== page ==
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ReadWrite’s Mission: To Map The Programmable World

first_imgowen thomas Tags:#ReadWrite Related Posts Why Tech Companies Need Simpler Terms of Servic… Howdy. I’m new around here, as you may have heard. And as the site’s editor-in-chief, I’m delighted to join the community of readers, writers, thinkers, tinkerers, and creators who have flocked to ReadWrite over the past decade.It’s a natural reflex to ask, “Who’s this new guy, and what’s he going to do with the place?” Since Richard MacManus founded the site 10 years ago, ReadWrite has been telling the story of the makers of the modern Web. The way I see it, my first job is to tell ReadWrite’s story, every day — its past, its present, and its glorious future. Last year, ReadWrite dropped the “Web” from its name. That made perfect sense to me, because the two-way communication medium that MacManus wrote about has grown beyond the boundaries of the Web to take over not just the Internet but the physical world as well.Every aspect of the world we inhabit is becoming readable and writable — not just as text, but as code as well. Ubiquitous connectivity and computing power is hitting an inflection point of ever more rapid change. Just as media has become a business driven by conversation, not broadcasting, we now can all be contributors to the open-source project called Earth.We just need a map to where we’re going. And a guide. That’s ReadWrite.So what’s coming next? There will be new technologies, and ReadWrite will be here to explain them and grapple with their implications. There are a host of hardcore technical resources out there. We don’t aim to become one of them. But we won’t be afraid to geek out when a story calls for it — and break things down so everyone can take part.Mapping this newly programmable world, and everyone who’s helping to make it, is the chief project of ReadWrite, as it has been since its inception. That mission still guides us. Let’s read. Let’s write. And let’s execute.Photo via Flickr user eridony, CC 2.0center_img Top Reasons to Go With Managed WordPress Hosting A Web Developer’s New Best Friend is the AI Wai… 8 Best WordPress Hosting Solutions on the Marketlast_img read more

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4 held for locking up woman for 15 years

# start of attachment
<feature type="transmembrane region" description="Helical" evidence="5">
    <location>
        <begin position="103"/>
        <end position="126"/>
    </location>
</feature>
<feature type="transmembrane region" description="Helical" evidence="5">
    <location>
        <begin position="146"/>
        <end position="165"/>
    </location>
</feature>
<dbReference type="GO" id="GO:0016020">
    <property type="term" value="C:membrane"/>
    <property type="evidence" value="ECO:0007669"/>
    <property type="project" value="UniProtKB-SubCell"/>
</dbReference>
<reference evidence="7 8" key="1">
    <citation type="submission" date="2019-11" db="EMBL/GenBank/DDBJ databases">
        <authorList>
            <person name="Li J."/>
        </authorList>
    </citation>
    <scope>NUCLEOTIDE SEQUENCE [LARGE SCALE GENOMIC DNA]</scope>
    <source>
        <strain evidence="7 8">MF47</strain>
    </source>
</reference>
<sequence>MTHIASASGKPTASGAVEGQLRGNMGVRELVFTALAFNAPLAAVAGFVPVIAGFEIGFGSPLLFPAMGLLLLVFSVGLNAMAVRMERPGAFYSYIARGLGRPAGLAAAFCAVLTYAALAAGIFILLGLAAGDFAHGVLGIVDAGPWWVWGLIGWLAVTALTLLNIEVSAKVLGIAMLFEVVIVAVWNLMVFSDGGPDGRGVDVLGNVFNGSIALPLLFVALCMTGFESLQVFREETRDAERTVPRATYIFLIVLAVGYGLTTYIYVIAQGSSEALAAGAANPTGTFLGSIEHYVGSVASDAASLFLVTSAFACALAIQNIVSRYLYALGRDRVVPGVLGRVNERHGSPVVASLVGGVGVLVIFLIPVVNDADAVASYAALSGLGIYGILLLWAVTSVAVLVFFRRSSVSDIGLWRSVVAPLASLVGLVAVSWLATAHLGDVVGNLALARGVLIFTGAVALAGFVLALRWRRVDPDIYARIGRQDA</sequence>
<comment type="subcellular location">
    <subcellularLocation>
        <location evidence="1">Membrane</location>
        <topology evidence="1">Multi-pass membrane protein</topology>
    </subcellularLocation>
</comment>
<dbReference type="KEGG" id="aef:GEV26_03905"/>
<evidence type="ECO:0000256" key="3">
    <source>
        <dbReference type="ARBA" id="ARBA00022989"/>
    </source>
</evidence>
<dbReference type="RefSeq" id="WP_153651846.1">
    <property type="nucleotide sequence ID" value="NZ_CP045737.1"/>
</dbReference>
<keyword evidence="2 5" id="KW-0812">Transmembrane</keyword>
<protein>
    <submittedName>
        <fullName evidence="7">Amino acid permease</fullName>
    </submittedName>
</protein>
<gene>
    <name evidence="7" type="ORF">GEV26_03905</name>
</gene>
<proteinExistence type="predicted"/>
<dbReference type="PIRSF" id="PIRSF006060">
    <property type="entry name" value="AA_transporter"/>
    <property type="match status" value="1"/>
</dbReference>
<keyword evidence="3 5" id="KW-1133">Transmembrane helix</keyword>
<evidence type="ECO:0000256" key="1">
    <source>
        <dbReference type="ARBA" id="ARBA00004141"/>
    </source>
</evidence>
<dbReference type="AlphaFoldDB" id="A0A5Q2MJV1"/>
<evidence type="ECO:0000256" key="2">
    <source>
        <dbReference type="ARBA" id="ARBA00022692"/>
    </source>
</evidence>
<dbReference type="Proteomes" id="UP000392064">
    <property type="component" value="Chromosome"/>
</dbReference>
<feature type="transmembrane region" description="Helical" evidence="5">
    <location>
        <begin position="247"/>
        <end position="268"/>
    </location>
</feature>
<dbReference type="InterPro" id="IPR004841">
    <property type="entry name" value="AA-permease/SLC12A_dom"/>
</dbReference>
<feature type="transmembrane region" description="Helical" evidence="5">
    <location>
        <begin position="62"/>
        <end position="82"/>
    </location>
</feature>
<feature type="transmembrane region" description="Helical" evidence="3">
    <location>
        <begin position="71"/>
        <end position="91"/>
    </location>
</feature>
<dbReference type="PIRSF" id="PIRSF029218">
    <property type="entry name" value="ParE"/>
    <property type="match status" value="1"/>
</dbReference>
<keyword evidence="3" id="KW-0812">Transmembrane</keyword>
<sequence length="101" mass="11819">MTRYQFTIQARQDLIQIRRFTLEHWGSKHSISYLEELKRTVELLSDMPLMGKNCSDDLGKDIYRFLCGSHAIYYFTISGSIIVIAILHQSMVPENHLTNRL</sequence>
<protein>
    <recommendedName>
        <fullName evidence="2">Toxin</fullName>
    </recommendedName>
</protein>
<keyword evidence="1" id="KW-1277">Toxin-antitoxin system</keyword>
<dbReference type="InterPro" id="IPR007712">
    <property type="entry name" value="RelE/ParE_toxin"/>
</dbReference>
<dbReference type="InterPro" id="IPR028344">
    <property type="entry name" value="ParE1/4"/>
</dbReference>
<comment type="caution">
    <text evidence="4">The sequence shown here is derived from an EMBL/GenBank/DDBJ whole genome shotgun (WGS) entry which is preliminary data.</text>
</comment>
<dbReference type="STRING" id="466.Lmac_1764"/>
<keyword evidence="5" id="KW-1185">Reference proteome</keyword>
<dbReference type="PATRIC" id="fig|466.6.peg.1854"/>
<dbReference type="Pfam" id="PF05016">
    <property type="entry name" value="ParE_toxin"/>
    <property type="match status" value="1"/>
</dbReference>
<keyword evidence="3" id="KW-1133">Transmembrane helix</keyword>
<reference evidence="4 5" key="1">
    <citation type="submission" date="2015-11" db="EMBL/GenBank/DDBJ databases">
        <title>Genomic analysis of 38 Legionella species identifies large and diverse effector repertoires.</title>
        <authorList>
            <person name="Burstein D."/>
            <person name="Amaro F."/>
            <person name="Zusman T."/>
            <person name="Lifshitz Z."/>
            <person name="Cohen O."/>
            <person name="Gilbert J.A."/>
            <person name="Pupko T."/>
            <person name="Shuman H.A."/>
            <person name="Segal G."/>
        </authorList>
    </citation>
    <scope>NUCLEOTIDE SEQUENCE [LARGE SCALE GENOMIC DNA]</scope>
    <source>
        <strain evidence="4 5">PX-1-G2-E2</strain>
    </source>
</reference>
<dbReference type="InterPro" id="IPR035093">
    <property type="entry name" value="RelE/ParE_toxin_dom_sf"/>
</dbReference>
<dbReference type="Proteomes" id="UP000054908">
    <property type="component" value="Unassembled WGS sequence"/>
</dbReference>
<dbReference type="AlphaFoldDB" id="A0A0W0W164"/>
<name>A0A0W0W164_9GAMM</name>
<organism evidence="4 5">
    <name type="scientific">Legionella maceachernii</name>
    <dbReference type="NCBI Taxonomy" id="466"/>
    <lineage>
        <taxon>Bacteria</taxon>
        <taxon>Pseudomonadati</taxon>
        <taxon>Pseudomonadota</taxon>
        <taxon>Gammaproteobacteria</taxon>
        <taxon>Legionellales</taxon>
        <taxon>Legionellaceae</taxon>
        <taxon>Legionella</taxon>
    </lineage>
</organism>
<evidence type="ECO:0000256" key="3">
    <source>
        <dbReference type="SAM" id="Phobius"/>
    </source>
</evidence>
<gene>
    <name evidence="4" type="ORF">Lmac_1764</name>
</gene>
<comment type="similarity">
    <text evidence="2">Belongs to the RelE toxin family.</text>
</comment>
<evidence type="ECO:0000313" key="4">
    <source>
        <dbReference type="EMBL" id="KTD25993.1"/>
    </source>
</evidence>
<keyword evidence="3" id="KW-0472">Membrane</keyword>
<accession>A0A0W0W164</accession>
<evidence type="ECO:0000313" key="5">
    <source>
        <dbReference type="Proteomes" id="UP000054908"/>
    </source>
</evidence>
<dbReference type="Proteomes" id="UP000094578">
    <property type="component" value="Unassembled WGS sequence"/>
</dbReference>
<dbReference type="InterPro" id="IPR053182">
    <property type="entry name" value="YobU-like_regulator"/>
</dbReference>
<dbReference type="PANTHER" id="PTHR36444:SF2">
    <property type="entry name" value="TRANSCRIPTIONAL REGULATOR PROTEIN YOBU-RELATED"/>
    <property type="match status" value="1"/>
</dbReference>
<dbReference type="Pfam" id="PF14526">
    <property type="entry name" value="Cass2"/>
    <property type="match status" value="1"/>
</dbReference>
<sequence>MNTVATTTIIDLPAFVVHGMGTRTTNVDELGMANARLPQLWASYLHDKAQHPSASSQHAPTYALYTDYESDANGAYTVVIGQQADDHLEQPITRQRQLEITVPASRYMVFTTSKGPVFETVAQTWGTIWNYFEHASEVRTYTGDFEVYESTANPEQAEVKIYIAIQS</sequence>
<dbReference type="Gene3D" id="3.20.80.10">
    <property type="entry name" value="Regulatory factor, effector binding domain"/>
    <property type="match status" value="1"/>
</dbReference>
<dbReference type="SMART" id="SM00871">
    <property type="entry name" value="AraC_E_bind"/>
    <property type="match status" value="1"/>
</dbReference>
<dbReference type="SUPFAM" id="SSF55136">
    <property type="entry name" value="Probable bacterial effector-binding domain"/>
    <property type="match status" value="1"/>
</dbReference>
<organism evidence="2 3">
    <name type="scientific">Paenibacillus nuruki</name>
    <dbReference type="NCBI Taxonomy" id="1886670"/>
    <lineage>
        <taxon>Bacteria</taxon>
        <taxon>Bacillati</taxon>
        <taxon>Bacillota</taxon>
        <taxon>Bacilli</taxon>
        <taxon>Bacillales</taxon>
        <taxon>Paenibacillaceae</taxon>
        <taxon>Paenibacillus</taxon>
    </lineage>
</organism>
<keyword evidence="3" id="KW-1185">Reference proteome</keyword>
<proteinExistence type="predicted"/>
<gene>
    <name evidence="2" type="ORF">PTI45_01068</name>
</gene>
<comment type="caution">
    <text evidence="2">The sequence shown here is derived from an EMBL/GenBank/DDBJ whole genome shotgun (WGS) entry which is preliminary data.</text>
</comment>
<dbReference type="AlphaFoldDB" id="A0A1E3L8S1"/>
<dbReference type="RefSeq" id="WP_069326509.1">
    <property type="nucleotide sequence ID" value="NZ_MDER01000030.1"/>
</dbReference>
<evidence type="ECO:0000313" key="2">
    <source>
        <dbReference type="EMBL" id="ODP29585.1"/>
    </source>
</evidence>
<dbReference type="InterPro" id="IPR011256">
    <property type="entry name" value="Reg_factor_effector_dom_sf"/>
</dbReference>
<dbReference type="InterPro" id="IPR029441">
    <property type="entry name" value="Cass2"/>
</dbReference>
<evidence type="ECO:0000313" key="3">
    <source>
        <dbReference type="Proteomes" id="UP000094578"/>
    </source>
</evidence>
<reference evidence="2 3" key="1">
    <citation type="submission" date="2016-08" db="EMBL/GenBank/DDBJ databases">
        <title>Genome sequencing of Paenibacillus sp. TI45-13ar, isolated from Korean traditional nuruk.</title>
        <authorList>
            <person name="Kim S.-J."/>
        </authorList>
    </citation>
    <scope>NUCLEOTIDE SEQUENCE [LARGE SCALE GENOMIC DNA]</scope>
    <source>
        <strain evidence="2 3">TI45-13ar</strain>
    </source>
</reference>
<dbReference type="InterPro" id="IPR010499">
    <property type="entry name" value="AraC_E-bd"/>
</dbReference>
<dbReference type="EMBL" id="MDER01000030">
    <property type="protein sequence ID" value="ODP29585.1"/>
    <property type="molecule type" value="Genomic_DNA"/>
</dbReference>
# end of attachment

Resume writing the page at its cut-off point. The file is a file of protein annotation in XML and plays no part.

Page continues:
first_imgPANAJI: The Panaji women’s police station on Wednesday arrested four family members for unlawfully confining a 45-year-old woman, who was rescued after nearly 15 years on Tuesday from a locked room of her maternal house in Candolim village, North Goa. Sub-inspector Reema Naik of the women’s police station told The Hindu on Wednesday that a case was registered against the accused under Sections 344 and 346 read with 34 of the Indian Penal Code. The victim’s two brothers, Mohandas and Ravindra Verlekar, and their wives, Anita and Amita, respectively, were arrested and released on personal bonds.The victim, Sunita Verlekar, has been shifted to a shelter run by the Institute Of Public Assistance (Provedoria), Ms. Naik said.During interrogation on Wednesday, the family produced a certificate issued by the State-owned Institute of Psychology and Human Behaviour (IPHB) in 2008, saying that Sunita suffered from undifferentiated schizophrenia-related moderate disabilities.Medical check-up todayThe Director of State, Provedoria, has arranged for a thorough check-up of the victim at the IPHB on Thursday, and the police have been requested to record her statement only after that.The police said that with the document produced by the family, a senior doctor at the IPHB will now trace her medical records and treat her accordingly.The woman was rescued with the help of activists from Bailancho Saad, a woman’s collective who were alerted about Sunita’s confinement by village activists.According to the police, the victim was locked in one room of a house, which belonged to her brothers. “One of the brothers, who lived in the same house with his family, would give her food through a slit in the door. But we found her without clothes in the room, which had no electricity. There was urine all around the place,” a woman police constable who was involved in the rescue operation had said on Tuesday.last_img read more